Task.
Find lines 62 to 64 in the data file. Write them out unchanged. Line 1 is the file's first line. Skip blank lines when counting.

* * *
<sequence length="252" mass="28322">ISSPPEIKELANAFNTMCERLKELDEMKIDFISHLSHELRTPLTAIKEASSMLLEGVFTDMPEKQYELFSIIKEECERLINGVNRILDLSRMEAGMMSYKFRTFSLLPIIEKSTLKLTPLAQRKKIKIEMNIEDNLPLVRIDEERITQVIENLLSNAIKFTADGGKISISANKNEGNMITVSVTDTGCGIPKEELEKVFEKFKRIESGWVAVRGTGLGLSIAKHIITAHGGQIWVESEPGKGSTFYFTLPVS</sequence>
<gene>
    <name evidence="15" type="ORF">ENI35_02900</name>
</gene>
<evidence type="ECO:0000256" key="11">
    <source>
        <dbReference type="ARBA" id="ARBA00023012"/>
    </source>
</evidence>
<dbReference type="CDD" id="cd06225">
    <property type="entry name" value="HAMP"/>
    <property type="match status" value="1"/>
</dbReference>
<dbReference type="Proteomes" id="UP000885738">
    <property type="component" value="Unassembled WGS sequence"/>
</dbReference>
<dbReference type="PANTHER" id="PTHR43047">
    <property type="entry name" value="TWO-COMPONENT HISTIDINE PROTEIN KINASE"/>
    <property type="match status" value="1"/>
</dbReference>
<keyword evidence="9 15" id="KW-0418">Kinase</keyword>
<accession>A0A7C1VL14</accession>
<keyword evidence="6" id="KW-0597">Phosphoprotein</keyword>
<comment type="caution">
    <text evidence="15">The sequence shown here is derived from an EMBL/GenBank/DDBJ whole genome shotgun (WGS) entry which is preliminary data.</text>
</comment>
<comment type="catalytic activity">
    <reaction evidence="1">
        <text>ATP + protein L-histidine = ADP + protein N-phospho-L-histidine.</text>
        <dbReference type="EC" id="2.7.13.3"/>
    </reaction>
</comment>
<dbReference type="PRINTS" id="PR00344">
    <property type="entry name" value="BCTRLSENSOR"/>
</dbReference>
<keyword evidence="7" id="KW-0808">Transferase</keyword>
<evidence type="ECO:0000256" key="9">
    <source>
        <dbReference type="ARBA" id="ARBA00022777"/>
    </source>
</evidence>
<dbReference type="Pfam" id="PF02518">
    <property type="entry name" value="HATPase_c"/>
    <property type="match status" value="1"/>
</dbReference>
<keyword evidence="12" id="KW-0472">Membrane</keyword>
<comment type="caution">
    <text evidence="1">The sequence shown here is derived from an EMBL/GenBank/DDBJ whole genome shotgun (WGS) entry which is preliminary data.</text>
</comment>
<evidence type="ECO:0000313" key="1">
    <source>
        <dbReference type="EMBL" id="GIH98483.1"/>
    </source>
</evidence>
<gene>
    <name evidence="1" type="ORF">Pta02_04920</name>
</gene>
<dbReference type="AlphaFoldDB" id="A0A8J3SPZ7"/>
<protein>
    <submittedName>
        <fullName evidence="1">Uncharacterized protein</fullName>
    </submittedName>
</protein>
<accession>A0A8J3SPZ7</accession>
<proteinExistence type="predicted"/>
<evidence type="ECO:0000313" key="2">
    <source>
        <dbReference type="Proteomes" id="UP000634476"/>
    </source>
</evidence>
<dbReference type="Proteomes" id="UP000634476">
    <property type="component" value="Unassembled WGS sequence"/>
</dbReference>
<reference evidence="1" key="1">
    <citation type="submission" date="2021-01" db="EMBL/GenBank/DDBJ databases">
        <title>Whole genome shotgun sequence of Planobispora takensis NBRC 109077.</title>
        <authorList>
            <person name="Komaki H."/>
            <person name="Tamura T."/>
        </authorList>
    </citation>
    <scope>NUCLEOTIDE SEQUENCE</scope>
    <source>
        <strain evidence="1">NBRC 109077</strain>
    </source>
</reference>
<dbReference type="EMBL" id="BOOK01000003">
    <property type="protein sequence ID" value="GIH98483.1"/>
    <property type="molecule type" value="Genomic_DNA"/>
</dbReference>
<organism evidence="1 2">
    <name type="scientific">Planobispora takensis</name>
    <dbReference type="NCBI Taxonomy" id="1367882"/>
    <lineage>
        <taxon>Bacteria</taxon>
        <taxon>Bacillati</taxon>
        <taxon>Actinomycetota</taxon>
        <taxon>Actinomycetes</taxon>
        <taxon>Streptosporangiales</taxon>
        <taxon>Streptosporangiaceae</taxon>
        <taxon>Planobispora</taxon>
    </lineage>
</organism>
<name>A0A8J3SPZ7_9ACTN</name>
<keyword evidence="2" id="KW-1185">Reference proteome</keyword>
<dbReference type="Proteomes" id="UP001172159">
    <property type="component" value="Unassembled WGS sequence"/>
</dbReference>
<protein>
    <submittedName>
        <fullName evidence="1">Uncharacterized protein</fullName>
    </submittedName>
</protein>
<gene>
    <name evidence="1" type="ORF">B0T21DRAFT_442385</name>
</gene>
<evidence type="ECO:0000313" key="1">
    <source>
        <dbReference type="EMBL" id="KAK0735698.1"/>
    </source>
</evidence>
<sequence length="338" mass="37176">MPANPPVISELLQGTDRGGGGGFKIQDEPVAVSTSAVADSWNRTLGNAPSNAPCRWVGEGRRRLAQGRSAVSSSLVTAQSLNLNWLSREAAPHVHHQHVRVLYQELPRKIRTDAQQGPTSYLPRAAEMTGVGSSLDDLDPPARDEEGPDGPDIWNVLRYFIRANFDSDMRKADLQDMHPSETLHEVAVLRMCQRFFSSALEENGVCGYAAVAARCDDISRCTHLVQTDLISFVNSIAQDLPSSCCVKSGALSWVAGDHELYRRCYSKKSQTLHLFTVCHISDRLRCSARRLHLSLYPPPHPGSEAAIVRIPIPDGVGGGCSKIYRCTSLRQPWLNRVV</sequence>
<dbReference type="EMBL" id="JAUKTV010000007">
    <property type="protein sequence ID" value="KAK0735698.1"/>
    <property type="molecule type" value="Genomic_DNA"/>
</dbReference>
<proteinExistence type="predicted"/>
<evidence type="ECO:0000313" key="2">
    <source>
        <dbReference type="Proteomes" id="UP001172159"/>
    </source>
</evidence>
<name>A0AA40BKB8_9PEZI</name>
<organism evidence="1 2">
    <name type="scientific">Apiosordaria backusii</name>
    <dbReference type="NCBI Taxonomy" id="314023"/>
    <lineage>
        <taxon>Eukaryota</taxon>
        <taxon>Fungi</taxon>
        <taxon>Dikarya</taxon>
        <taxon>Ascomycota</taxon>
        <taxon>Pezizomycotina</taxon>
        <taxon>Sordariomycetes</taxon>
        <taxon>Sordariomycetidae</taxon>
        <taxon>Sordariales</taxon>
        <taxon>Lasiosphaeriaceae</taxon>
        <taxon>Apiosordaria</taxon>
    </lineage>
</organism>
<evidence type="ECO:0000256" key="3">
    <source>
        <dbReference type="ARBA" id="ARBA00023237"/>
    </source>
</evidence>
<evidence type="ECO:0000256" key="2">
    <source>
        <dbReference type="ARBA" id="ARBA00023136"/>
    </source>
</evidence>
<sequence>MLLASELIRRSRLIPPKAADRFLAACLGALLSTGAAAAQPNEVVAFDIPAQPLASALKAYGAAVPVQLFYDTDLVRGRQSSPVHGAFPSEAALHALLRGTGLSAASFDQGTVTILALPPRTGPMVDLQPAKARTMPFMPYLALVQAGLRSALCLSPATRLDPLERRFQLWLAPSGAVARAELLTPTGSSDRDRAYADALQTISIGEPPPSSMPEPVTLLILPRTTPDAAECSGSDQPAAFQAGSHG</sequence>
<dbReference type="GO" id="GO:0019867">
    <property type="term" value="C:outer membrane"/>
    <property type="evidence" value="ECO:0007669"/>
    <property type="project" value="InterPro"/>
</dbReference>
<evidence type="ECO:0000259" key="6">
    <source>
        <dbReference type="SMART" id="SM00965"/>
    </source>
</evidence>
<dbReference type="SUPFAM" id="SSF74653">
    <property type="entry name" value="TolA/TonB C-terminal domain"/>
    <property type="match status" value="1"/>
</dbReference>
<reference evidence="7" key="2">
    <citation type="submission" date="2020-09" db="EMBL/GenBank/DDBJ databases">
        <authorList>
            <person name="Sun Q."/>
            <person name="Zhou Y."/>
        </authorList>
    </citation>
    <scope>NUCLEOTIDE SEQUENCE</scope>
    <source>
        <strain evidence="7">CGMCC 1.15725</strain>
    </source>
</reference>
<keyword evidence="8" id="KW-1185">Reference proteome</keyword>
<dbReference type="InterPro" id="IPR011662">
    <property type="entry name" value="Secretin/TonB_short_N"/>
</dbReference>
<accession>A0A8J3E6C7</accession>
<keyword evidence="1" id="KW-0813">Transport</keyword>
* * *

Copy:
    </submittedName>
</protein>
<accession>A0A8J3SPZ7</accession>